Since 2009 almost 10 million homes have been lost to foreclosure, resulting in countless people losing their shelter. Banks, meanwhile, continue to escape criminal prosecution and refuse good-faith negotiations with homeowners. Last spring, a group of people created a local grassroots organization called Standing Against Foreclosure and Eviction (SAFE). Patterned after the Boston-based nonprofit City Life/Vida Urbana, SAFE has a goal to help people stay in their homes, either through a defensive strategy of working within legal channels or an offensive strategy of staging public protests and putting pressure on banks.
With recent headlines trumpeting
recovering home values, it would be easy to think the housing crisis is over. Yet for many, the nightmare continues, at a clip of about 300 foreclosures a month in Seattle alone. The Northwest Area Foundation released a study called “Fostering Equitable Foreclosure Recovery” that highlights how, in an all-too-familiar pattern, the crisis has hit some groups and neighborhoods harder than others: “Within the city, foreclosures are much more concentrated in communities of color: 31 percent of residents are people of color, but 57 percent of residents in the 10 highest foreclosure ZIP codes are people of color.”
Rarely do you hear stories of these families still caught up in the mortgage debacle. Often people are too ashamed or too fearful to speak up because they worry they will be accused of being selfish or lazy or that they deserve their predicament.
Many of these people work and pay taxes, but due to illness, job loss, the economy or predatory lending practices, they face losing their homes. This can be a heavy blow. On the door of the building where SAFE holds its meetings, there is a sign that reads, “Leave your shame at the door.” Inside you can hear people tell their stories in a safe place where they won’t be judged.
Last December, at my first SAFE meeting, I told my story. I talked about my divorce, becoming a single mom and buying a small house in West Seattle in 2003. At one point, like many others, I was encouraged to refinance my mortgage at a variable interest rate and told that my home would surely increase in value. A series of events — a strike, surgery, pay cuts — left me vulnerable. Then the economic collapse hit and like many, I needed help. I was encouraged when I heard about government programs that required banks to modify mortgages; the modifications were trade-offs for taxpayers like me, who bailed out banks declared “too big to fail.”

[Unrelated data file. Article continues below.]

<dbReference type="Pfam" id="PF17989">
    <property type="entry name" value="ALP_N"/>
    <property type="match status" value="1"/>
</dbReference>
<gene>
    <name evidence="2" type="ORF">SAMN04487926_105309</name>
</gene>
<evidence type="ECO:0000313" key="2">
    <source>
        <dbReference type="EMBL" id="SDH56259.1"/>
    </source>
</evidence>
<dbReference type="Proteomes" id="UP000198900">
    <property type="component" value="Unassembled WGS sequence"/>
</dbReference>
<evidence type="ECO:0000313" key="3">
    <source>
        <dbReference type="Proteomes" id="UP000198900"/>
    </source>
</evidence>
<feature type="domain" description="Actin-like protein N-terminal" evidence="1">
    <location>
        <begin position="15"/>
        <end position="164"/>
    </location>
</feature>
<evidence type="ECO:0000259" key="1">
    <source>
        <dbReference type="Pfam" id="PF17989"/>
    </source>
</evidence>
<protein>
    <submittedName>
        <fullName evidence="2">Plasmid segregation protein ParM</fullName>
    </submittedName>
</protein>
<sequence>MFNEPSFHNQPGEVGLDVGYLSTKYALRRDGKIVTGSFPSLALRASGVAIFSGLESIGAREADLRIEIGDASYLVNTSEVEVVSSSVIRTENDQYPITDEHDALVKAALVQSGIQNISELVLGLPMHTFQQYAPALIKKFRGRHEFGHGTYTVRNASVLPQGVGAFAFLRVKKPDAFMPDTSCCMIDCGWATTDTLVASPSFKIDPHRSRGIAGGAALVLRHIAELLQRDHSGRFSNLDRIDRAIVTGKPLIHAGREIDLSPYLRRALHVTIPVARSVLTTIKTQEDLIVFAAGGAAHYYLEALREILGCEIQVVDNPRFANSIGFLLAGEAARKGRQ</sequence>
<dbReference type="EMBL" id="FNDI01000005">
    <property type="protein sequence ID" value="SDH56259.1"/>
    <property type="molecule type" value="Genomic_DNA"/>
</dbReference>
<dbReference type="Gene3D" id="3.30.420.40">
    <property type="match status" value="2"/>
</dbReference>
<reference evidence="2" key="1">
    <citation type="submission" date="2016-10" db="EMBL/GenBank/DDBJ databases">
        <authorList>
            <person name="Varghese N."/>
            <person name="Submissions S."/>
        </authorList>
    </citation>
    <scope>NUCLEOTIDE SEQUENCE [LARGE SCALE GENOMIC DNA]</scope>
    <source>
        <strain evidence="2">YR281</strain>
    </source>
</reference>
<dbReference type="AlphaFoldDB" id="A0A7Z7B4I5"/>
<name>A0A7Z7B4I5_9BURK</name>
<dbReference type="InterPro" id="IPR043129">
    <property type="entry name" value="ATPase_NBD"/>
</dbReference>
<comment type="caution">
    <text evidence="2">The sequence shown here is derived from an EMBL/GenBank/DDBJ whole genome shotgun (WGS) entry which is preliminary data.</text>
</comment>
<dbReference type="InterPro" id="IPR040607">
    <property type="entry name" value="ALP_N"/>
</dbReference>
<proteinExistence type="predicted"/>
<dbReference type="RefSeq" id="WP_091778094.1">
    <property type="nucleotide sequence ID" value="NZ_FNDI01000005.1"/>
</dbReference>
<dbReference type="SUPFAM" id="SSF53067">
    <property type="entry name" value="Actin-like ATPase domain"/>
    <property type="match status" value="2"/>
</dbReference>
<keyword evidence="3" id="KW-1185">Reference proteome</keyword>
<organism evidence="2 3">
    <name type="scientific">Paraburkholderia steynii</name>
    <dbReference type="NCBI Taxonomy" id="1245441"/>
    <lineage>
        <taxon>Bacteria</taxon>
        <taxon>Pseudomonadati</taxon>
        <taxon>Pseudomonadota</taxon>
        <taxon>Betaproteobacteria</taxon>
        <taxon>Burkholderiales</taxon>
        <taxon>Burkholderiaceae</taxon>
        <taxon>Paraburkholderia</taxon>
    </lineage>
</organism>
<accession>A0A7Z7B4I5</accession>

I contacted my mortgage lender, Bank of America, to apply for a modification. And this is where my story becomes all too familiar: The bank said I did not qualify because I hadn’t fallen behind enough on my payments, and it told me time and again to re-send paperwork. Even my attempts to contact public agencies set up to help people like me were fruitless. I finally located a federally approved homeowner-assistance office in Kelso, almost two hours south of Seattle.
There, I was told (erroneously, I later discovered) that I did not qualify for a modification. This went on for more than a year.
Finally, desperate to keep my home, I filed for bankruptcy and worked two jobs to make payments — until I was laid off from my public teaching job due to government budget cuts following the economic collapse. I am hoping to find another job soon, and with SAFE’s help, again attempt to negotiate with the bank to keep my home.
Something is wrong when people are being left homeless due to foreclosure, while banks and investors benefit from record profits. And the crisis is not over. Currently, 38 percent of homes in Seattle are under water, meaning the value of the house is worth less than the amount owed.
Last month, recognizing that distressed homeowners have a negative impact on neighborhoods, the Seattle City Council adopted Resolution 31434.
Right now, the ideas for solutions are vague and broad, but it’s a start. We need to continue to demand justice for our neighbors who’ve lost their homes. It’s a fight worth fighting.